Sara sees more strife than many because her school, where she is among the top ten students in her class, is right next to the Armagh Courthouse, where political prisoners are tried. “We have to go through plenty of fire drills, as it is a prime spot for bomb scares,” she says.
Also, her father, Portadown Ward’s bishop, as the town’s Chief Fireman, is often on callout to riot fires or burning vehicles.
But still, Sara’s family manages to maintain a normal, happy life. Since their ward has no pianist, left-handed Sara is learning to play the right-hand melody for Primary and sacrament meeting. Her true musical love is dancing, though, both at stake activities and in local talent shows, contests, and festivals.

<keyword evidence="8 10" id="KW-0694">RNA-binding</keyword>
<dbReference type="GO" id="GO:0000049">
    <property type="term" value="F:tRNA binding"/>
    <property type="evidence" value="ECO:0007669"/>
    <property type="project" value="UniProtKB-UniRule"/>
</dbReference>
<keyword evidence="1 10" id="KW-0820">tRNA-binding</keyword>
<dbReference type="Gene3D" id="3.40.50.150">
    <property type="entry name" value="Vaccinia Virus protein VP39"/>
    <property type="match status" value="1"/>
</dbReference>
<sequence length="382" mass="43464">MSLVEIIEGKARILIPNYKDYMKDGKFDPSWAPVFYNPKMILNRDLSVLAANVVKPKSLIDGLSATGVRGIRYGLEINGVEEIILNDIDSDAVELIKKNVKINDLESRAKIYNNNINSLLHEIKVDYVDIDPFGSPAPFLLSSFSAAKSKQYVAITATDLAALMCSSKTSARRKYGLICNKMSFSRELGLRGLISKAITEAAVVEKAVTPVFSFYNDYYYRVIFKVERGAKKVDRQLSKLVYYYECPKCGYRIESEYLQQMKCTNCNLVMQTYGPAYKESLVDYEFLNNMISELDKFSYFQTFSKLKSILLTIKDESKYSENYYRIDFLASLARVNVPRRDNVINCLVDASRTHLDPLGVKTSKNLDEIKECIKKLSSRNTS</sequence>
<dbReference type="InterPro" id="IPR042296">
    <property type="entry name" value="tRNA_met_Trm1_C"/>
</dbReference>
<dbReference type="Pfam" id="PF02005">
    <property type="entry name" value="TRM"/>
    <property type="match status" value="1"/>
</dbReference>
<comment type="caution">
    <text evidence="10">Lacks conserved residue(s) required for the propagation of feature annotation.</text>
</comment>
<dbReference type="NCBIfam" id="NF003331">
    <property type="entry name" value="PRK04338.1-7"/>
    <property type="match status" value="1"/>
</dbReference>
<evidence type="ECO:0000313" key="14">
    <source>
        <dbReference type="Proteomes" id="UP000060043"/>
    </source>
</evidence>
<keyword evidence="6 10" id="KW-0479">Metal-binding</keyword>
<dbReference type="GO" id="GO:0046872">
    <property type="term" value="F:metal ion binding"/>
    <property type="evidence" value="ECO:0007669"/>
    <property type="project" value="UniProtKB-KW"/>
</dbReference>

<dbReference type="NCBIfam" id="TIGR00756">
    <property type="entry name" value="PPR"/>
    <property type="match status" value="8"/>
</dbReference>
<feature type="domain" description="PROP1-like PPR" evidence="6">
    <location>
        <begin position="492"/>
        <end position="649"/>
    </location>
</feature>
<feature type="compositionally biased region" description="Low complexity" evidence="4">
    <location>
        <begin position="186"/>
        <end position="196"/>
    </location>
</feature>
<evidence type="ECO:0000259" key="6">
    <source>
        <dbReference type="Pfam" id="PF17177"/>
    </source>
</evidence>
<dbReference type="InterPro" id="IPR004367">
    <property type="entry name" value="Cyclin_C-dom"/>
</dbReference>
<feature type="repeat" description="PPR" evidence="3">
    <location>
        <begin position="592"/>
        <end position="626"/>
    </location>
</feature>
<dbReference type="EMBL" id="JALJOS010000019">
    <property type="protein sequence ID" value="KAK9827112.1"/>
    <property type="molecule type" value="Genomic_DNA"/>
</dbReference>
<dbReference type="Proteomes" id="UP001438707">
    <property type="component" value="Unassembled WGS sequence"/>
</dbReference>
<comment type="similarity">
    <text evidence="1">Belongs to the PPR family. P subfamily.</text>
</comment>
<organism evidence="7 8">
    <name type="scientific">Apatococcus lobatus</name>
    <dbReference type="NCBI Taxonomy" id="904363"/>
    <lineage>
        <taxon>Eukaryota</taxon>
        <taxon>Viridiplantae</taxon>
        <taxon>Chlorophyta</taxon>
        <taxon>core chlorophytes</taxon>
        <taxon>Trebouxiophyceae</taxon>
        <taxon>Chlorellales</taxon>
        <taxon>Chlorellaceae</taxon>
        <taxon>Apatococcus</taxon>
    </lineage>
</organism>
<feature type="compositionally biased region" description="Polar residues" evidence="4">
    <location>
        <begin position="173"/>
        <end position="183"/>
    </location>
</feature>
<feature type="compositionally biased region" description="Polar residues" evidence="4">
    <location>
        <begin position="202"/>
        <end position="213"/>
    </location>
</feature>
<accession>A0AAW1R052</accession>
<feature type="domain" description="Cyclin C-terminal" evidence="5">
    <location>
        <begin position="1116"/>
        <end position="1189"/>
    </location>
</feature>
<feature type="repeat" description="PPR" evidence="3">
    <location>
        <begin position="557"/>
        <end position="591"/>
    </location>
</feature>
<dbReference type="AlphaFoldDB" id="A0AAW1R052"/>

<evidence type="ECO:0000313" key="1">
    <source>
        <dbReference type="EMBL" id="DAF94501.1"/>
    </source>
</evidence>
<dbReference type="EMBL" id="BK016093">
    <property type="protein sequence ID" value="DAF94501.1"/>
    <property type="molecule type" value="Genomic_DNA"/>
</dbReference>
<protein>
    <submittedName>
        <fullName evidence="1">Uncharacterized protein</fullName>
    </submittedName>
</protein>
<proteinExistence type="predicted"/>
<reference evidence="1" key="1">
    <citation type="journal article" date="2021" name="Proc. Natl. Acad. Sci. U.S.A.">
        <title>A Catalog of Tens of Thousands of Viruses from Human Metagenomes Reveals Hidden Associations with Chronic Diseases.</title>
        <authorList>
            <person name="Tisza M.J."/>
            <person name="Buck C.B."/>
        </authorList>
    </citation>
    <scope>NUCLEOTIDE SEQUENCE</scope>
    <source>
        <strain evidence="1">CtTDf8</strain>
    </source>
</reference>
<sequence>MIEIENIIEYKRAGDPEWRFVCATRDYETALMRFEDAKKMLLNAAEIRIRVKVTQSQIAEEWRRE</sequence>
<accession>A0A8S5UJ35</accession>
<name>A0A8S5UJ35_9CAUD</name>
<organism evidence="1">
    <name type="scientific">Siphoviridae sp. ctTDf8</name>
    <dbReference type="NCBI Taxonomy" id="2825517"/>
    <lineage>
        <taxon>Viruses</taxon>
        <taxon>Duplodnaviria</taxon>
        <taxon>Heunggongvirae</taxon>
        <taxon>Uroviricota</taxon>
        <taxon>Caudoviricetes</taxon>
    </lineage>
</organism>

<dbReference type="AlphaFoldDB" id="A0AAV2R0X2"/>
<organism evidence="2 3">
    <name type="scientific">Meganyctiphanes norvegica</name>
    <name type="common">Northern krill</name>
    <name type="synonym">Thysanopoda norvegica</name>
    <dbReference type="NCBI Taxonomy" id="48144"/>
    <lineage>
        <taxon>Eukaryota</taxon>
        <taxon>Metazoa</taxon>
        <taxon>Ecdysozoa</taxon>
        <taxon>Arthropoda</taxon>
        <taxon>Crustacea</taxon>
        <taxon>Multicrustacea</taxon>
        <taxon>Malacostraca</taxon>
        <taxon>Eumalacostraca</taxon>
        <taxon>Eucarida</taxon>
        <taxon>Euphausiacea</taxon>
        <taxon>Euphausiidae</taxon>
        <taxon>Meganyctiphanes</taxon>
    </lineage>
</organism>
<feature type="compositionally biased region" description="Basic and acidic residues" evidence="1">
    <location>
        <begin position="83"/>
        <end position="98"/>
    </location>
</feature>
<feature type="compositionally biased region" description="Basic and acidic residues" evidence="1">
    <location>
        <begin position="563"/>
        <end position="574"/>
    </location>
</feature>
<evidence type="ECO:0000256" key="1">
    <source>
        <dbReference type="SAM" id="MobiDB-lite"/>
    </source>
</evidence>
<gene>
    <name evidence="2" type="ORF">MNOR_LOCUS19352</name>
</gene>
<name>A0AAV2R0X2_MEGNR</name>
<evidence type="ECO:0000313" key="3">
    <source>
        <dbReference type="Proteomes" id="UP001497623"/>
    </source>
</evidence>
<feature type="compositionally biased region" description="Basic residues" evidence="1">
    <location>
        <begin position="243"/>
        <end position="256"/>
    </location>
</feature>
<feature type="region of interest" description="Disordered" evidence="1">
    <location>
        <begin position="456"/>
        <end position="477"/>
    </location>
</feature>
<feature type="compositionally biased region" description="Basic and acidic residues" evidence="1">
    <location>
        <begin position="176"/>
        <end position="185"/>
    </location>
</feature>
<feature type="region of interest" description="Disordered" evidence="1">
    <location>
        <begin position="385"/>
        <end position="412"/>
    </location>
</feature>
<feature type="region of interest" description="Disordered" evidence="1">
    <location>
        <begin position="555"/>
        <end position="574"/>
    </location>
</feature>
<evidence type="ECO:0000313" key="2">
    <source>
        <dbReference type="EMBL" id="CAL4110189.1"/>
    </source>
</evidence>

Joseph Gent of the Bremerton First Ward, Bremerton Washington Stake, says that working with the handicapped in the Special Populations program has been the best part of the job he’s held for the past two years with the Bremerton Parks and Recreation Department. One of the handicapped boys he worked with has even been baptized.
Joe’s peers have noticed his talent for working with people and elected him to be their student-body president.
He starts out every day with early-morning seminary, which he’s been attending for the past four years.
Not only did Lynae Good of the Martinez Ward, Augusta Georgia Stake, get to work on a 12th-century archaeological dig, but she went to Russia to do it. Lynae was selected as an ambassador to the Soviet Union with the People to People Youth Science Exchange, by merit of her accomplishments in leadership, all-around academics, and science.